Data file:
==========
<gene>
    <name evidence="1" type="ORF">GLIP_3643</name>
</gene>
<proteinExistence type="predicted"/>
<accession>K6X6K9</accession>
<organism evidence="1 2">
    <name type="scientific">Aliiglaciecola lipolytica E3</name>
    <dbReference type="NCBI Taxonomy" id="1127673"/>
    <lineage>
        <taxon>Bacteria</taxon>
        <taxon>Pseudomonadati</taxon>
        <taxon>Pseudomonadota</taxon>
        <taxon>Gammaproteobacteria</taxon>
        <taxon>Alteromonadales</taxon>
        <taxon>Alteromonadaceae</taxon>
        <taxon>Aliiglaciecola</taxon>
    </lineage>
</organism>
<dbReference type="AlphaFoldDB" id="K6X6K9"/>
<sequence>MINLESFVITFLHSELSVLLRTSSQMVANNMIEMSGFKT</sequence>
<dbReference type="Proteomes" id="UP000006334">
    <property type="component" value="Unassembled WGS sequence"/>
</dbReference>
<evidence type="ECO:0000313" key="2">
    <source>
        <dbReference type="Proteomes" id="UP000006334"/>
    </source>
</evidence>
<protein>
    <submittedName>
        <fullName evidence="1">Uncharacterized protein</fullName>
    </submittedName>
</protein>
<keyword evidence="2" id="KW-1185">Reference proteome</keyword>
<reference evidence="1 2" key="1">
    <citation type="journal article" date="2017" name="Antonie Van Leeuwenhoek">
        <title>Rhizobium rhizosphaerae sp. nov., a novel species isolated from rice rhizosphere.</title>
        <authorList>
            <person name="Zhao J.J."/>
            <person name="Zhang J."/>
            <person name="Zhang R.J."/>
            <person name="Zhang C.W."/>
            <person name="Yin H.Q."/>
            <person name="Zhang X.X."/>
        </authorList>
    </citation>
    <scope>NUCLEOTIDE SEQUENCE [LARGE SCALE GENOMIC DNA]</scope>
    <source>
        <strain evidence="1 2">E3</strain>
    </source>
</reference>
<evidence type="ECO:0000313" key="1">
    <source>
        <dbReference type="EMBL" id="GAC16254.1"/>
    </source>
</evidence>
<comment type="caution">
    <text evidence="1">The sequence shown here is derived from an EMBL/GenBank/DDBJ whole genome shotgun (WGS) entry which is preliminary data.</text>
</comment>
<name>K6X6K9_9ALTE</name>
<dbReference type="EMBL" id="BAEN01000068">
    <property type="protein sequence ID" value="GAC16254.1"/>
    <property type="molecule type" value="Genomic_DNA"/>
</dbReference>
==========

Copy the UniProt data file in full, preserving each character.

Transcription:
<gene>
    <name evidence="1" type="ORF">GLIP_3643</name>
</gene>
<proteinExistence type="predicted"/>
<accession>K6X6K9</accession>
<organism evidence="1 2">
    <name type="scientific">Aliiglaciecola lipolytica E3</name>
    <dbReference type="NCBI Taxonomy" id="1127673"/>
    <lineage>
        <taxon>Bacteria</taxon>
        <taxon>Pseudomonadati</taxon>
        <taxon>Pseudomonadota</taxon>
        <taxon>Gammaproteobacteria</taxon>
        <taxon>Alteromonadales</taxon>
        <taxon>Alteromonadaceae</taxon>
        <taxon>Aliiglaciecola</taxon>
    </lineage>
</organism>
<dbReference type="AlphaFoldDB" id="K6X6K9"/>
<sequence>MINLESFVITFLHSELSVLLRTSSQMVANNMIEMSGFKT</sequence>
<dbReference type="Proteomes" id="UP000006334">
    <property type="component" value="Unassembled WGS sequence"/>
</dbReference>
<evidence type="ECO:0000313" key="2">
    <source>
        <dbReference type="Proteomes" id="UP000006334"/>
    </source>
</evidence>
<protein>
    <submittedName>
        <fullName evidence="1">Uncharacterized protein</fullName>
    </submittedName>
</protein>
<keyword evidence="2" id="KW-1185">Reference proteome</keyword>
<reference evidence="1 2" key="1">
    <citation type="journal article" date="2017" name="Antonie Van Leeuwenhoek">
        <title>Rhizobium rhizosphaerae sp. nov., a novel species isolated from rice rhizosphere.</title>
        <authorList>
            <person name="Zhao J.J."/>
            <person name="Zhang J."/>
            <person name="Zhang R.J."/>
            <person name="Zhang C.W."/>
            <person name="Yin H.Q."/>
            <person name="Zhang X.X."/>
        </authorList>
    </citation>
    <scope>NUCLEOTIDE SEQUENCE [LARGE SCALE GENOMIC DNA]</scope>
    <source>
        <strain evidence="1 2">E3</strain>
    </source>
</reference>
<evidence type="ECO:0000313" key="1">
    <source>
        <dbReference type="EMBL" id="GAC16254.1"/>
    </source>
</evidence>
<comment type="caution">
    <text evidence="1">The sequence shown here is derived from an EMBL/GenBank/DDBJ whole genome shotgun (WGS) entry which is preliminary data.</text>
</comment>
<name>K6X6K9_9ALTE</name>
<dbReference type="EMBL" id="BAEN01000068">
    <property type="protein sequence ID" value="GAC16254.1"/>
    <property type="molecule type" value="Genomic_DNA"/>
</dbReference>